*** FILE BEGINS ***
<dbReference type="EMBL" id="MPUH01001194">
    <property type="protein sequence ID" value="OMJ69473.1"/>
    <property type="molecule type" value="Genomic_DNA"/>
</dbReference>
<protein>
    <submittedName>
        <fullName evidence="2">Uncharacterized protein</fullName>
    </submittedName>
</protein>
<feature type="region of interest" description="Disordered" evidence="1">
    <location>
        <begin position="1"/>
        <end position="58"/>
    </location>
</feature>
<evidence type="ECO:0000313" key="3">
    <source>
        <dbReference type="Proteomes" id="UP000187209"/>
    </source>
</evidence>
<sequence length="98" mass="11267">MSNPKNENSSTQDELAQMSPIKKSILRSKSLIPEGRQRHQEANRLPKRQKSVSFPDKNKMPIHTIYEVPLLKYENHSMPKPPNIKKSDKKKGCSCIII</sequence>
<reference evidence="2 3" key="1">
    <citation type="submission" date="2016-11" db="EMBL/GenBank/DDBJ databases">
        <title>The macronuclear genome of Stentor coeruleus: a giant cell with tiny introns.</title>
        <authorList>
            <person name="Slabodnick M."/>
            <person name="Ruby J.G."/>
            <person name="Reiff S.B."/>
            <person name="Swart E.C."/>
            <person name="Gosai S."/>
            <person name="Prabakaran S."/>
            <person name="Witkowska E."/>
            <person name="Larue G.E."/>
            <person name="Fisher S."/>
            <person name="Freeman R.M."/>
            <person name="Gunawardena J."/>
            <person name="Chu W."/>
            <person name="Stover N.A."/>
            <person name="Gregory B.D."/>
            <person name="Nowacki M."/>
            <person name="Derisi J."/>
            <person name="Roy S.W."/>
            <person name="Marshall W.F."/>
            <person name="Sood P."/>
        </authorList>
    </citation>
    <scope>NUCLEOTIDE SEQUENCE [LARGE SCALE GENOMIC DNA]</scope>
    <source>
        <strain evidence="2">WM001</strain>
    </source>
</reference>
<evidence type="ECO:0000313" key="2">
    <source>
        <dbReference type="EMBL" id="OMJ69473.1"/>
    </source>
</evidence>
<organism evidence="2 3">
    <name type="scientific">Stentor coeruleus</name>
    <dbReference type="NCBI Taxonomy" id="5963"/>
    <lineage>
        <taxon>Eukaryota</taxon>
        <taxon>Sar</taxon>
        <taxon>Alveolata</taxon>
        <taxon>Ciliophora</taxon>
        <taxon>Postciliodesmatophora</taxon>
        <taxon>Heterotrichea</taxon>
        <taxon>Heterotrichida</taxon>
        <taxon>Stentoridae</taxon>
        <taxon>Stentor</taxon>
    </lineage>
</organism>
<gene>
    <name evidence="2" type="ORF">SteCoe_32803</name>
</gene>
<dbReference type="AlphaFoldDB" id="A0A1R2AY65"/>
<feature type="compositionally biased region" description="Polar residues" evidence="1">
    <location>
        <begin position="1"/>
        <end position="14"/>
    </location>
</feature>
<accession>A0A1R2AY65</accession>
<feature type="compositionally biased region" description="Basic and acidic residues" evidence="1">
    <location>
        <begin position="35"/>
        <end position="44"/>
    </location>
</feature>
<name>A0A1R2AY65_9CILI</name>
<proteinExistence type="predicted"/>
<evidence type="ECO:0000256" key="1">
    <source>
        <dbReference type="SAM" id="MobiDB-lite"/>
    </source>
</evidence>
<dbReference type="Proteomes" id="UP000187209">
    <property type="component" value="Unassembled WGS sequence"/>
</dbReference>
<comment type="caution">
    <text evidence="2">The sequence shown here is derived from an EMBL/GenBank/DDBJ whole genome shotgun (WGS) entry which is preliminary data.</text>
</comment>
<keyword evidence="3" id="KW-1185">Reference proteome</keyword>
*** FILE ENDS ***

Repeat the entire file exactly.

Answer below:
<dbReference type="EMBL" id="MPUH01001194">
    <property type="protein sequence ID" value="OMJ69473.1"/>
    <property type="molecule type" value="Genomic_DNA"/>
</dbReference>
<protein>
    <submittedName>
        <fullName evidence="2">Uncharacterized protein</fullName>
    </submittedName>
</protein>
<feature type="region of interest" description="Disordered" evidence="1">
    <location>
        <begin position="1"/>
        <end position="58"/>
    </location>
</feature>
<evidence type="ECO:0000313" key="3">
    <source>
        <dbReference type="Proteomes" id="UP000187209"/>
    </source>
</evidence>
<sequence length="98" mass="11267">MSNPKNENSSTQDELAQMSPIKKSILRSKSLIPEGRQRHQEANRLPKRQKSVSFPDKNKMPIHTIYEVPLLKYENHSMPKPPNIKKSDKKKGCSCIII</sequence>
<reference evidence="2 3" key="1">
    <citation type="submission" date="2016-11" db="EMBL/GenBank/DDBJ databases">
        <title>The macronuclear genome of Stentor coeruleus: a giant cell with tiny introns.</title>
        <authorList>
            <person name="Slabodnick M."/>
            <person name="Ruby J.G."/>
            <person name="Reiff S.B."/>
            <person name="Swart E.C."/>
            <person name="Gosai S."/>
            <person name="Prabakaran S."/>
            <person name="Witkowska E."/>
            <person name="Larue G.E."/>
            <person name="Fisher S."/>
            <person name="Freeman R.M."/>
            <person name="Gunawardena J."/>
            <person name="Chu W."/>
            <person name="Stover N.A."/>
            <person name="Gregory B.D."/>
            <person name="Nowacki M."/>
            <person name="Derisi J."/>
            <person name="Roy S.W."/>
            <person name="Marshall W.F."/>
            <person name="Sood P."/>
        </authorList>
    </citation>
    <scope>NUCLEOTIDE SEQUENCE [LARGE SCALE GENOMIC DNA]</scope>
    <source>
        <strain evidence="2">WM001</strain>
    </source>
</reference>
<evidence type="ECO:0000313" key="2">
    <source>
        <dbReference type="EMBL" id="OMJ69473.1"/>
    </source>
</evidence>
<organism evidence="2 3">
    <name type="scientific">Stentor coeruleus</name>
    <dbReference type="NCBI Taxonomy" id="5963"/>
    <lineage>
        <taxon>Eukaryota</taxon>
        <taxon>Sar</taxon>
        <taxon>Alveolata</taxon>
        <taxon>Ciliophora</taxon>
        <taxon>Postciliodesmatophora</taxon>
        <taxon>Heterotrichea</taxon>
        <taxon>Heterotrichida</taxon>
        <taxon>Stentoridae</taxon>
        <taxon>Stentor</taxon>
    </lineage>
</organism>
<gene>
    <name evidence="2" type="ORF">SteCoe_32803</name>
</gene>
<dbReference type="AlphaFoldDB" id="A0A1R2AY65"/>
<feature type="compositionally biased region" description="Polar residues" evidence="1">
    <location>
        <begin position="1"/>
        <end position="14"/>
    </location>
</feature>
<accession>A0A1R2AY65</accession>
<feature type="compositionally biased region" description="Basic and acidic residues" evidence="1">
    <location>
        <begin position="35"/>
        <end position="44"/>
    </location>
</feature>
<name>A0A1R2AY65_9CILI</name>
<proteinExistence type="predicted"/>
<evidence type="ECO:0000256" key="1">
    <source>
        <dbReference type="SAM" id="MobiDB-lite"/>
    </source>
</evidence>
<dbReference type="Proteomes" id="UP000187209">
    <property type="component" value="Unassembled WGS sequence"/>
</dbReference>
<comment type="caution">
    <text evidence="2">The sequence shown here is derived from an EMBL/GenBank/DDBJ whole genome shotgun (WGS) entry which is preliminary data.</text>
</comment>
<keyword evidence="3" id="KW-1185">Reference proteome</keyword>